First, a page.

Publishing Partner: Cambridge University Press CUP Extra Wiley-Blackwell Publisher Login
amazon logo
More Info


New from Oxford University Press!

ad

Latin: A Linguistic Introduction

By Renato Oniga and Norma Shifano

Applies the principles of contemporary linguistics to the study of Latin and provides clear explanations of grammatical rules alongside diagrams to illustrate complex structures.


New from Cambridge University Press!

ad

The Ancient Language, and the Dialect of Cornwall, with an Enlarged Glossary of Cornish Provincial Words

By Frederick W.P. Jago

Containing around 3,700 dialect words from both Cornish and English,, this glossary was published in 1882 by Frederick W. P. Jago (1817–92) in an effort to describe and preserve the dialect as it too declined and it is an invaluable record of a disappearing dialect and way of life.


New from Brill!

ad

Linguistic Bibliography for the Year 2013

The Linguistic Bibliography is by far the most comprehensive bibliographic reference work in the field. This volume contains up-to-date and extensive indexes of names, languages, and subjects.


Academic Paper


Title: Phatic interpretations: standardisation and conventionalisation
Paper URL: http://rua.ua.es/dspace/bitstream/10045/5374/1/RAEI_11_14.pdf
Author: Steve Nicolle
Email: click here to access email
Institution: Africa International University
Linguistic Field: Pragmatics
Abstract: This paper builds on work by Zegarac and Clark (Zegarac and Clark, forthcoming; Zegarac, in press) on phatic communication. Zegarac and Clark define phatic interpretations as interpretations which depend on the recognition of a communicative intention (as defined by Sperber and Wilson 1986 and exploited in their definition of ostensive communication). This definition does not link phatic interpretations directly to social functions but does reflect the fact that phatic interpretations have social effects. The social effects follow from the fact that any act of ostensive communication is, by definition, social. Zegarac discusses how phatic interpretations become standardised and conventionalised. Here we explore the processes of standardisation and conventionalisation in more detail. A first glance at the phenomena suggests an interesting paradox. When a particular linguistic form becomes so frequently linked with phatic interpretations that this usage becomes conventionalised, Zegarac and Clark's definition seems to predict that utterances containing that form will no longer give rise to phatic interpretations (because the interpretation will depend on the linguistically-encoded meaning rather than on the recognition of a communicative intention). We consider an alternative approach to that proposed by Zegarac, which exploits the relevance-theoretic notion of procedural encoding. We show how such an approach might lead to the modification of a prediction of Zegarac and Clark, i.e. the claim that purely phatic interpretations arise only when non-phatic interpretations are not consistent with the principle of relevance.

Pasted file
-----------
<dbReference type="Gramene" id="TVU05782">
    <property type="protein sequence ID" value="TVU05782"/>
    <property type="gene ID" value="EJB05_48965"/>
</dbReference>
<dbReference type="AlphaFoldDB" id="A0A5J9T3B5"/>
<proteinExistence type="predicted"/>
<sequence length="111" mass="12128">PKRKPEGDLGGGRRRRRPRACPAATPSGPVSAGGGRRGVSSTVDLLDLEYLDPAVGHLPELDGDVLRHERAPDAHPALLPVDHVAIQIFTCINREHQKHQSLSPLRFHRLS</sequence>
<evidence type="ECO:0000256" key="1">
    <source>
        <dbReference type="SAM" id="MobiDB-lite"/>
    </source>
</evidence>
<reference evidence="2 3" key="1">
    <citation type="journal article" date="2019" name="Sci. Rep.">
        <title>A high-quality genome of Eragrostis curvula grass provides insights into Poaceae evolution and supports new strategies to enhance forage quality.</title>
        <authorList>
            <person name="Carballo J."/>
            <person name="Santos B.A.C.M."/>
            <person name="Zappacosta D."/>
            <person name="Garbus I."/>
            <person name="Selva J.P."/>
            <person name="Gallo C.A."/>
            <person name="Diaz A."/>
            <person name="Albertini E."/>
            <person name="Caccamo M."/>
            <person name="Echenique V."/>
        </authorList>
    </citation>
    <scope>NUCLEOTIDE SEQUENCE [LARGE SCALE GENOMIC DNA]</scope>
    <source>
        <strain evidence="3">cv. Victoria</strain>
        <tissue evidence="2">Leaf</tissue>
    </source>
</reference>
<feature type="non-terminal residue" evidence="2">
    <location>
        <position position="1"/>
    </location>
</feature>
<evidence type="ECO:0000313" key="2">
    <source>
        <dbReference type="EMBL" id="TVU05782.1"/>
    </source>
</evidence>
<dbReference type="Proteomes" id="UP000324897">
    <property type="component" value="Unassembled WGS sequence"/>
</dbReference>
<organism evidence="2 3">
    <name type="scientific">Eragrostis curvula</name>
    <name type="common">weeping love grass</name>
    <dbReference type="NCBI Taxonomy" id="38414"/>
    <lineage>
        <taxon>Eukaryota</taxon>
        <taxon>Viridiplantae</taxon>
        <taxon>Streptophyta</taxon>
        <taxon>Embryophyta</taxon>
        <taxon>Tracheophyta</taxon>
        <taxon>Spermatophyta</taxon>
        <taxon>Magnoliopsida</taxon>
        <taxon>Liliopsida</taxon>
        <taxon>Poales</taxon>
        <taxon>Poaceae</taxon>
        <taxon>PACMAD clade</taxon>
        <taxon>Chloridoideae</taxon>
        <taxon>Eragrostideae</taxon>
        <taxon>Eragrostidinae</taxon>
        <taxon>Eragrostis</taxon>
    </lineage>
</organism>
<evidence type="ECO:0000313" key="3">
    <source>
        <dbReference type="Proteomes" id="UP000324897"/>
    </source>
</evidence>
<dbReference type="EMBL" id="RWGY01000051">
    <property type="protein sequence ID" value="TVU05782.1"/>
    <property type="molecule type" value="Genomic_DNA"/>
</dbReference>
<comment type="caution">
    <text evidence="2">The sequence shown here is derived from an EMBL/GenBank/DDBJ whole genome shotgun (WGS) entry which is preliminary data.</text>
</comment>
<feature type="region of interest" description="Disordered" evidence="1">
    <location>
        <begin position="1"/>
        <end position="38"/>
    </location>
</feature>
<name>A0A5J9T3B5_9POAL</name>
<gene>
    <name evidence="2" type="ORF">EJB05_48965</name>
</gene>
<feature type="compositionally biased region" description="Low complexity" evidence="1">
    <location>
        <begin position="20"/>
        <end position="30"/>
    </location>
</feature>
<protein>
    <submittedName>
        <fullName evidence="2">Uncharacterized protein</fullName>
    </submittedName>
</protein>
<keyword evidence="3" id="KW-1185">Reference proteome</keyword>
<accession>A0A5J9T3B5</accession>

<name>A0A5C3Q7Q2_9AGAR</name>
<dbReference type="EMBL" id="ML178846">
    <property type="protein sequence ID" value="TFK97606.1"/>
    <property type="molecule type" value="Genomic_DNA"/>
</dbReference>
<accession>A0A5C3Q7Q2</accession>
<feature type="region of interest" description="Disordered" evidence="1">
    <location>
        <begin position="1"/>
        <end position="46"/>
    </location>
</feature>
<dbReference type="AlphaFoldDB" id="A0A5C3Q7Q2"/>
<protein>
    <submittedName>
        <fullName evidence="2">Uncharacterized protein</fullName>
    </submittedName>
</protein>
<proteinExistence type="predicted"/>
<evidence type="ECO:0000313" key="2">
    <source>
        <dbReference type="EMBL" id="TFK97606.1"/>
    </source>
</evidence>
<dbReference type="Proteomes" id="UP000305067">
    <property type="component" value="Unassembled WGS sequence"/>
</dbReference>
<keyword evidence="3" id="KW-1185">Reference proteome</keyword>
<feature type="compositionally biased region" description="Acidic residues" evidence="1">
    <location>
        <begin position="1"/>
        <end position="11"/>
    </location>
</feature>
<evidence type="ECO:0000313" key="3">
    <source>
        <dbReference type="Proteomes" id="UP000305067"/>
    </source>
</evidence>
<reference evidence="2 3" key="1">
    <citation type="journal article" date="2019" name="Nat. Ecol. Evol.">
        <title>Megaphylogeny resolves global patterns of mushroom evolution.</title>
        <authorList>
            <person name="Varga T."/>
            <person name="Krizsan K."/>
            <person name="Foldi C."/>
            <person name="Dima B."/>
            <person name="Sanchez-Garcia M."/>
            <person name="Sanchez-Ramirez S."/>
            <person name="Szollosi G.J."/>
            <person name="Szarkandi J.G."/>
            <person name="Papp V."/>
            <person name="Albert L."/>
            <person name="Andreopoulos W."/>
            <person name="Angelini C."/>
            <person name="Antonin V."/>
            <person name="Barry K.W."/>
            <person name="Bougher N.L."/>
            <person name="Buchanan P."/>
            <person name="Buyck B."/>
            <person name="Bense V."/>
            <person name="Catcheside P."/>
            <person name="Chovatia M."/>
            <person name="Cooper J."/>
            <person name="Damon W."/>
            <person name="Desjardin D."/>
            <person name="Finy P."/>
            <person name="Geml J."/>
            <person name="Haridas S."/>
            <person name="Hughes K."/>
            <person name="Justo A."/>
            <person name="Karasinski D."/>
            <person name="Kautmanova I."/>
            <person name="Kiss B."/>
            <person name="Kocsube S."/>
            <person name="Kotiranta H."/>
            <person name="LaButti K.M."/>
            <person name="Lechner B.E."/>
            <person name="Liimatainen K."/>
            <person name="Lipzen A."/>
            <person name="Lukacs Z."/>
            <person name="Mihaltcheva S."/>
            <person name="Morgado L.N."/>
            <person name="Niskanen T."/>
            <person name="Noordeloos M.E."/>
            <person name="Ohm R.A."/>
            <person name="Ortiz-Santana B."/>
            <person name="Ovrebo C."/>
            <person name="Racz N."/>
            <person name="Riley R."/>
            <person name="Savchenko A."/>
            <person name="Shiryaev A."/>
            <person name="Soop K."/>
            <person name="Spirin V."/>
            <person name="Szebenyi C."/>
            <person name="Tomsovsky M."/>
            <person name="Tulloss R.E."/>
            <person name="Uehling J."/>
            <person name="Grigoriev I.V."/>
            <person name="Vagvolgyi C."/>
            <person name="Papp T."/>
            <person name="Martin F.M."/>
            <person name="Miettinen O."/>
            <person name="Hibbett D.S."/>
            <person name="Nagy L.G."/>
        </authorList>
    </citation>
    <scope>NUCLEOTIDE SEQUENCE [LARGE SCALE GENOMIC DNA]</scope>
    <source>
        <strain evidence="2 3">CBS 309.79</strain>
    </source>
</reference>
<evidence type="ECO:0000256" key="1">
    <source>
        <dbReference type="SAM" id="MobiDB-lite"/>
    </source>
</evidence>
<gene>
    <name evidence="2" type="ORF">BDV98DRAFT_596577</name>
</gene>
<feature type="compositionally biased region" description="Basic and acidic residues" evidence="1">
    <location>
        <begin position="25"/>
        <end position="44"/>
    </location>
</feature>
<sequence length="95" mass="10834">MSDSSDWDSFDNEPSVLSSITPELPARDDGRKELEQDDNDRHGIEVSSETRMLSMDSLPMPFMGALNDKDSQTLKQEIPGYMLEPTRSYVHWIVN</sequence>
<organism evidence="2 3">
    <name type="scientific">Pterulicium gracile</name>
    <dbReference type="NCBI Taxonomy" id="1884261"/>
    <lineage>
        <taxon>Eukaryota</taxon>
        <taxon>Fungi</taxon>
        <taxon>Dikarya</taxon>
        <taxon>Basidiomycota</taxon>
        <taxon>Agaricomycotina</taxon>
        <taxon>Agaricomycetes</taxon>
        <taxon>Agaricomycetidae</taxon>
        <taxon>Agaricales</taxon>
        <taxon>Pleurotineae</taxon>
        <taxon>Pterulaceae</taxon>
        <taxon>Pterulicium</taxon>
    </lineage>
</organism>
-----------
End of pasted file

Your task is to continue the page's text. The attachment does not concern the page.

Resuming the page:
Type: Individual Paper
Status: Completed
Publication Info: Revista Alicantina de Estudios Ingleses 11: 183-191.
URL: http://rua.ua.es/dspace/bitstream/10045/5374/1/RAEI_11_14.pdf


Back
Add a new paper
Return to Academic Papers main page
Return to Directory of Linguists main page